When determining the serving size of any food, including spaghetti noodles, it is important to check the packaging. The U.S. Food & Drug Administration requires a nutrition facts label on most commercial food product packaging that specifies how many servings are contained in each package, as well as how large an appropriate serving size is. Paying attention to the package information can help you make good nutritional choices.
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Spaghetti Serving Size
According to the U.S. National Library of Medicine (NLM), the serving size for spaghetti noodles is usually 2 ounces of uncooked noodles, or 1 cup of cooked pasta. Look at the packaging to be sure. Remember that if you eat a bowl full of pasta without measuring, you may be consuming two or more servings, essentially doubling the calories, fat and carbohydrates that you would eat if you had eaten one serving.
Measuring or Estimating a Serving
You can estimate the amount of spaghetti that you put in your bowl, or you can use a measuring cup for a more accurate assessment of what you are eating. To guess how much pasta you have in front of you, the Dairy Council of California suggests thinking of a rounded handful as approximately 1/2 cup. Two rounded handfuls would equal about a cup, or one serving, of noodles. Another way to estimate is to measure out 1 cup of cooked pasta and to determine how much room it takes up in the bowl or on the plate. Keep the visual picture in mind for future meals.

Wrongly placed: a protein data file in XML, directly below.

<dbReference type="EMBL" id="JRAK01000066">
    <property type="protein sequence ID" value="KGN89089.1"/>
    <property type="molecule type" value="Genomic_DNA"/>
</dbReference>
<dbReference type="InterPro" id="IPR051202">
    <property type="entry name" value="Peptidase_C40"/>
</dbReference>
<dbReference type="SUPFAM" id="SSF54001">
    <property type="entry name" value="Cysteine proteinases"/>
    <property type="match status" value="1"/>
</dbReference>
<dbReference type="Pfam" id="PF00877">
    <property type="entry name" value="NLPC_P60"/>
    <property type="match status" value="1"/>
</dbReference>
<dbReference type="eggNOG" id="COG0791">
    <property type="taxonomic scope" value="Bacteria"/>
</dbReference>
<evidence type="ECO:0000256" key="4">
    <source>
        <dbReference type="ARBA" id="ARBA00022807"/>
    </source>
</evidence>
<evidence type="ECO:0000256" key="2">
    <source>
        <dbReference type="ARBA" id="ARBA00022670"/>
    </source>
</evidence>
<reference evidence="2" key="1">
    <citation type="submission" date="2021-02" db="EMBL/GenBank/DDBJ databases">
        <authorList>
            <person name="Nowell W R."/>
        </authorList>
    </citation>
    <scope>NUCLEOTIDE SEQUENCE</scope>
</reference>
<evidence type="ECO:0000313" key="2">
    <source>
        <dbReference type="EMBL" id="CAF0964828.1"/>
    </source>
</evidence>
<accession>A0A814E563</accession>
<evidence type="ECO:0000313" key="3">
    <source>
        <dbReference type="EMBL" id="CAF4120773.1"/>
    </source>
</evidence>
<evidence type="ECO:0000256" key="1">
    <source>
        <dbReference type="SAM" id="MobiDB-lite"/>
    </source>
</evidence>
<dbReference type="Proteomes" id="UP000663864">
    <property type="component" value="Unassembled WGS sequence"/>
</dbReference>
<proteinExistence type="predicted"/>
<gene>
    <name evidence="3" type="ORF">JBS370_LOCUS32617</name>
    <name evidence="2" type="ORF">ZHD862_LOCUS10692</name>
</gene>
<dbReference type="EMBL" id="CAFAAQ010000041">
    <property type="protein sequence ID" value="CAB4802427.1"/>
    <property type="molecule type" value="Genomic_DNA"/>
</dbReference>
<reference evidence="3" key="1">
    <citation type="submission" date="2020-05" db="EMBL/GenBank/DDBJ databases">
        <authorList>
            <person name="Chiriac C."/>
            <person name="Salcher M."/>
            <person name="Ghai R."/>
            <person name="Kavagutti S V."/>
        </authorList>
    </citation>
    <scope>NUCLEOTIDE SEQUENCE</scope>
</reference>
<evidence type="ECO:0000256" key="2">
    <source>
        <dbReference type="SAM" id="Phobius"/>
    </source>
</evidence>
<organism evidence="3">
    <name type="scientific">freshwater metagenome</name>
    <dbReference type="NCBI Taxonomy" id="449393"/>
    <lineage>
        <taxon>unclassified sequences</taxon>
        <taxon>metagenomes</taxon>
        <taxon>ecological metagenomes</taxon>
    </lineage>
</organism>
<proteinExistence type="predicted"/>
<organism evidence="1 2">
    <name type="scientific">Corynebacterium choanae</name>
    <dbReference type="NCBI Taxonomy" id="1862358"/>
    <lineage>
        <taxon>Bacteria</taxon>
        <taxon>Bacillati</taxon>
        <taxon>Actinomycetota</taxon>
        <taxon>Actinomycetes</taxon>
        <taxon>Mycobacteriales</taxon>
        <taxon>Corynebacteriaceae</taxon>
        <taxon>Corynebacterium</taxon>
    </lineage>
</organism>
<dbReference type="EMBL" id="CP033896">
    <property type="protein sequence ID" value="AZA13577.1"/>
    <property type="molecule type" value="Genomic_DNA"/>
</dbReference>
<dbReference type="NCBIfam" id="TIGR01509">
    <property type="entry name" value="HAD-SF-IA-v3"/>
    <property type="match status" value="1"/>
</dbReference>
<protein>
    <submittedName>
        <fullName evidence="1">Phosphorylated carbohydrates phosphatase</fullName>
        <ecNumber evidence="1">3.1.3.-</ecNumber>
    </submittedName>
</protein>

Nutritional Benefits of Spaghetti
Spaghetti noodles can be a beneficial part of your diet. Since most people should get about 2/3 of their calories from carbohydrates, whole wheat noodles can help with that goal. Pasta does not contain cholesterol, and the whole wheat version is a source of dietary fiber, says the NLM. Enriched pasta contains folic acid, a vital nutrient for women of childbearing age, and little sodium.
Misconceptions About Carbs
Some people think that drastically reducing carbohydrates and avoiding foods like spaghetti can help them lose weight. Although reducing calories can help with your weight-loss goals, adding pasta to your diet can help you lose weight too. Another misconception is that pasta is a simple carbohydrate, whereas whole wheat pasta is in fact a complex carbohydrate that can not only sustain your energy level but also has a low glycemic index, helping to keep your blood sugar levels in check.
Spaghetti Serving Tips
What you serve with your spaghetti noodles makes a big difference in the nutritional value of the meal. Jarred spaghetti sauces often contain a lot of sodium and sugars, negatively affecting the healthfulness of your noodles. Creamy Alfredo sauces contain fat that you may not want in your diet. Serving your pasta with fresh vegetables, poultry or grilled tofu, and a drizzle of olive oil can make for a heart-healthy, diet-friendly meal. Another option is to make your own tomato sauce with fresh or no-salt-added canned tomatoes and fresh or dried seasonings.